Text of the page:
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Risi e Bisi

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    Russian River Valley, Sonoma County, CA
  1. I agree ! Highway 116/sebastapol area wineries, is another great choice. I just talked to someone who just went to Lynmar Estates for "Pinot and Pizza Fridays" They loved it. They have a large estate garden, a beautiful wood burning pizza oven, and use local artisan cheeses. Along with outstanding Pinots.
  2. I would suggest all of the wineries on East side road/ Old redwood highway in the heart of the Russian River Valley. This area reminds me of the Silverado trail thirty years ago. The Russian river valley winery association web site will help with your planning. Russian River Valley Wine Growers
  3. I would suggest all of the wineries on East side road/ Old redwood highway in the heart of the Russian River Valley. This area reminds me of the Silverado trail thirty years ago. The Russian river valley winery association web site will help with your planning.
  4. You May find Curried Goat on a certain nights buffet, at your resort. Most of the do it. They usually have a lobster night as well.
  5. If you like Curried Goat, Try Curried Conch at Cosmos Seafood Restaurant in Negril.
  6. I have seen fresh Oregon truffles thru the S.F. produce terminal, but I can't get alot of information about them. Pretty weak in comparison to their european cousins, but sell for about $40 an ounce.
  7. For casual, fun, informal and less expensive. Try- Zuzu- Downtown Napa -Bounty Hunter- DownTown Napa -Uva- (Italian)Downtown Napa You will find these places are a bit more local.
  8. Katie, I will be in Venice next week. Thank You for all the advise.
  9. If you want a nice Rum Shop experience, try Marshals on Holders Hill, good Bajan cooking. The lunch truck behind Super Center in Holetown, is a great place for food on the go, Fried or steamed flying fish, peas and rice, breadfruit, chicken etc. La Bonita or Edgewater on the east coast is good on sundays. Try Crain beach hotel for a rum punch and a view. My favorite beach for a picnic is ginger beach, north of crane beach. Good Luck
  10. Sounds like you have a fabulous vacation planned. A cook and a housekeeper usually accompanies those west side villas, and I would reccomend you to have the cook make Bajan food. The holiday time is quite busy in Barbados. The villas and Hotels are usually full, and alot of buzz on the island. I lived down the road in Porters for three years, and frequently visit. There are fish stall very close to you, in an area called Six Men Bay, a good place to buy your fish for dinner, I would try the King fish or Dophin(mahi-mahi) and ofcourse Flying Fish (Have your cook prepare Flying fish and Cou -Cou). They also have a fish fry on friday night, like Oistin. Oistins is over an hours drive, but worth seeing. I use to live in the Lone Star villas, before they opened. Great Place! Paul Owens at the Cliff does a great job, he has been there since they open, around 13 years. Don, forget the Royal Pavillion for dinner.
  11. I am a large Sysco account, using them for restuarant product across the board. Ecolab is exclusive thru Sysco, I use them for paper products, Plastic wrap, foil Smallwares and equipment etc. I mostly don't use them for the center of the plate items, but I do buy alot of food items. The stapels like flour, salt, canola oil, baking supplies, tomato products, condiments etc. They also have a program called Chef-ex, where I can get quality artisan product, like white marble farms pork and black forbidden rice. I am not pitching Sysco, because most of my protien still goes to the speciality venders. If the purchasing was with my money, I could have all the opinions I want. Otherwise I need to make the best decision for my boss.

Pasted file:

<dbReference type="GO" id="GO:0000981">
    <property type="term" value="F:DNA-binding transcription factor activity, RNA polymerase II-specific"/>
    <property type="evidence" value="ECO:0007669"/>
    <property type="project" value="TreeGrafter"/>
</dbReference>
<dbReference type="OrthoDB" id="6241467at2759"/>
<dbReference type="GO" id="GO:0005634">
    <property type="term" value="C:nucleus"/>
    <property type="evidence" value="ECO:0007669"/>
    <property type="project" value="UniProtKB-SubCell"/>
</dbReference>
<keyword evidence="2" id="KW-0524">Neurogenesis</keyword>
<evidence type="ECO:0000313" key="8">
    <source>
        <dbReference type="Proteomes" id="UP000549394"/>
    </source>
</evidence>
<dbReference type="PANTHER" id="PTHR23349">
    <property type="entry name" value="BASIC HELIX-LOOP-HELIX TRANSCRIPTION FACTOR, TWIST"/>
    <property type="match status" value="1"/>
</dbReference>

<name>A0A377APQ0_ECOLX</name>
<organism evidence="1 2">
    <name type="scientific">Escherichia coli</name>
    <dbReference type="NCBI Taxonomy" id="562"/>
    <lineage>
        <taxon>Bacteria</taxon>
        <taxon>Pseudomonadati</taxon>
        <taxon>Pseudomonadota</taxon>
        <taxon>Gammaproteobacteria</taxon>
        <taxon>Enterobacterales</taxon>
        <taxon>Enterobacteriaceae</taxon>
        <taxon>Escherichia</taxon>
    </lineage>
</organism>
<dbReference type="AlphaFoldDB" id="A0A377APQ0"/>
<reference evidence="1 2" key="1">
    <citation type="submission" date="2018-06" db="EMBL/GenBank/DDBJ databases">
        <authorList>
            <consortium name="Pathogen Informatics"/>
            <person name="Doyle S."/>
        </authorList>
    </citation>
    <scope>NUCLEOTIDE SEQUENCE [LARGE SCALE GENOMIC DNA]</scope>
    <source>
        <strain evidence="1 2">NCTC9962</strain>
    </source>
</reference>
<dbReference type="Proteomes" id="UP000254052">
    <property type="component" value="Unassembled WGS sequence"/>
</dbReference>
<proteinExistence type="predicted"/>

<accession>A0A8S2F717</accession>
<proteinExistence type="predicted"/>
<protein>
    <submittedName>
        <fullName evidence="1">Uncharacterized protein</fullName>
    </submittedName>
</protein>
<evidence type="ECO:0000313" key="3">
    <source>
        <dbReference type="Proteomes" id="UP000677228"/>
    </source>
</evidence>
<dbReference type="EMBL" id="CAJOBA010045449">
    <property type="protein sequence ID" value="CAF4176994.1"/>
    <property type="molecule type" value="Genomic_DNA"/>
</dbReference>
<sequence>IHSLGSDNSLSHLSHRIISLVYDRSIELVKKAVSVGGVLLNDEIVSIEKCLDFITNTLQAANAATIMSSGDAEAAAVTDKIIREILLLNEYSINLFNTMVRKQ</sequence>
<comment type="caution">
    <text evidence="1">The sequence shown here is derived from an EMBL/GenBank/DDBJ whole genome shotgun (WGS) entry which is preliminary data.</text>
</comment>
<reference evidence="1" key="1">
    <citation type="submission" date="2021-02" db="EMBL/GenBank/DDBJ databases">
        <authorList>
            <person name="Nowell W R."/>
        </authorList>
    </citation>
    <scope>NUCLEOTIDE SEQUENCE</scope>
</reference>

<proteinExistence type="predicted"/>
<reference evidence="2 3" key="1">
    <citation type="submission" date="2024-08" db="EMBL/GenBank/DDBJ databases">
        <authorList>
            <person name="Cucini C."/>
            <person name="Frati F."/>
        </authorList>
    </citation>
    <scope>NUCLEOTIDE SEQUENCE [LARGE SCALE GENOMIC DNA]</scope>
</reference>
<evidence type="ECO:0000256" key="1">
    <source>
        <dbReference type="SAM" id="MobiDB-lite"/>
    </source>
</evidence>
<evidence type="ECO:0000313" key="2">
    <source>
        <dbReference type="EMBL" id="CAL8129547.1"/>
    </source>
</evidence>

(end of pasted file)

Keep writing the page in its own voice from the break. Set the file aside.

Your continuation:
12. craig001 got it right. Before I would consider help finance my son's culinary education I required him to work in the industry. After some months, cutting himself, burning himself and proclaiming that he enjoyed taking out the garbage I thought he was ready. He went to France for two years and got an excellent education. So, craig001 got it right. Work in the industry, learn spanish, don't expect to make big bucks - put in the years -- and then maybe. Jmahl ← I wish you and your son the best of luck.
  13. From time to time, I have taken on culinary externs, Even offering full time employment after the externship. The reality of the kitchen can be a real eye opener, but it has worked. Learning to integrate with the spanish influenced kitchen culture can be challenging for them, but necessary in the California restaurant scene. The work ethic and stamina, and keeping up with a highly productive staff is the other challange. They do have the advantage of their culinary knowage from school, and that is a big plus. All they need is the work experience. I really value and enjoy the employment of a new graduate, and I will do what I can to help mentor them to succeed in the kitchen, but it really depends on that individual. It's getting harder and harder to find that person. The cost of a culinary school education and the beginning pay is completely upside down, but with the right atitude and perseverence, they are bound to complete their goals very fast. I do have a pay scale that would be desirable for them, but it does require skills, responsibility and leadership. Getting started without a culinary education, would be extremely difficult. A community collage culinary program with an AA degree, and a combination of work experience can be just as useful as a $50,000 culinary school, with the right person.
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